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Training for Your First Half Distance

Photo: Brendan ClearyAre you training for your first half distance race this summer? I am and will be racing Ironman 70.3 Steelhead in August. Although I’ve been doing triathlons for about two years now, this will be my longest race to date. Making the transition from sprint or Olympic to the half distance has revealed to me a lot about my character as an athlete. I’m beginning to see how my strengths and weaknesses as a triathlete will affect me come race day. For example, with running as my weakest (and least favourite) discipline, I’m learning that I need to sacrifice an extra fun ride during the week for some time spent at the track working on my speed. I’m learning that riding 200 km with cycling friends on the weekend leaves me too exhausted for my Monday morning swim. During previous seasons, I could always take an extra day off, but with the longer distance I’m discovering the importance of carefully balancing a training schedule and perfecting time management. Most importantly, I have found that moving to a longer distance really reinforces the need to grow your “triathlon circle” so that by widening your network of triathlon friends you give yourself more people to ask questions, train with and to learn from.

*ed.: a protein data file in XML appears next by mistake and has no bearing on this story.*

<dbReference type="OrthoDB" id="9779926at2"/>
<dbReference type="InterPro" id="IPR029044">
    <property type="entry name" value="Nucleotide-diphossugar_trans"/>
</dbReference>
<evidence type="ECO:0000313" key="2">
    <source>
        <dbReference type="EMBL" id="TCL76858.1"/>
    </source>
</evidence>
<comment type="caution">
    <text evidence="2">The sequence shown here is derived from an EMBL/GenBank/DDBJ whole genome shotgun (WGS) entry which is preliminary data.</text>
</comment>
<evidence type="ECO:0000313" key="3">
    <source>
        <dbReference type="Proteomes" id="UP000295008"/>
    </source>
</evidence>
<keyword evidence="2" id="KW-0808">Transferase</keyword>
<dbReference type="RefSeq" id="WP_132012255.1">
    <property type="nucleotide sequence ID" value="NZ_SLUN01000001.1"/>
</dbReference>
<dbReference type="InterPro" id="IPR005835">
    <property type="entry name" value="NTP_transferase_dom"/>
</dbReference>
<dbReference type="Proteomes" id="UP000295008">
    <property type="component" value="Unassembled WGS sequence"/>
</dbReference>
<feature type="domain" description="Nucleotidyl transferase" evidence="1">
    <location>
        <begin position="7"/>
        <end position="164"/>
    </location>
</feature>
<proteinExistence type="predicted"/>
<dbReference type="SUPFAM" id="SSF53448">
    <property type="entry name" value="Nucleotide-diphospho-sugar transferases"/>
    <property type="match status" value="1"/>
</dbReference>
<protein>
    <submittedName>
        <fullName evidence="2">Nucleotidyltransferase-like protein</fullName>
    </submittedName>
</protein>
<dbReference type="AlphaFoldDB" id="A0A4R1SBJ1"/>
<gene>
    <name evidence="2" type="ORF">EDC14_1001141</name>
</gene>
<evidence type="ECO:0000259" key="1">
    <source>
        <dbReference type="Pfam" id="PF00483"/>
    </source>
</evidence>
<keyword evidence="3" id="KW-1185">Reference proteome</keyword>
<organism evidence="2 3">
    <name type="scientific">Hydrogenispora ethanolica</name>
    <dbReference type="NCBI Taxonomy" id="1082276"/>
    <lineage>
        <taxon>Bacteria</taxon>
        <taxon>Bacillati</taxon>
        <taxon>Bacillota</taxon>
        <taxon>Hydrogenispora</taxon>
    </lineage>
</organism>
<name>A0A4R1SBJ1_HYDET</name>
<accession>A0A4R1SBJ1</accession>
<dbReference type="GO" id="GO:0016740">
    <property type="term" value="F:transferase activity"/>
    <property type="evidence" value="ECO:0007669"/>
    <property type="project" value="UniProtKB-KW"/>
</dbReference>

Training for my first half distance has given me a renewed love of my first sport, swimming. Typically the swim is most triathletes’ weakest and least favourite leg, but my background as a swimmer has helped me tremendously. Starting a race at the head of the pack has given me a much-needed confidence boost. I’ve joined a master’s swim team and am being pushed to my limits in ways that remind me of my time as a competitive swimmer.

I train with a free plan I found online. With a half distance, I assumed I would have to stick to the exact plan. I’ve found that depending on your race goal, you can afford to change things up a bit. That being said, I’ve encountered four major aspects of my daily training that have forced me to adhere to stricter guidelines in my schedule.

  1. plan my nutrition. I don’t follow a particular diet but I know to mostly stay away from foods that don’t agree with me. I have noticed that I can no longer have one “cheat” item per day, because it will affect my energy levels and potentially lead to low-quality training. By planning specific times to have cheat meals during the week, I keep my energy levels high on days when it matters most.
  2. I modify my brick workouts. With two jobs and part-time school, some weeks I don’t have room for a long brick workout. In order to still benefit from its unique results, I incorporate smaller bricks into my weekly training. I treat almost every bike workout as an opportunity to practice running on tired legs, even if its only for 15 minutes.
  3. I ride indoors for efficiency. I have two main outdoor rides during the week but my training schedule requires three or four. I replace these with 45-minute indoor cycling classes, which allow me to maximize my training time by pushing harder in a controlled environment.
  4. Mental toughness. Day-to-day life plus training takes its toll on triathletes. I’m now working on sticking to one rest day per week and completing all my workouts, even when I don’t feel like it. I know that being able to push through difficult sessions will pay off come race day.A57R0007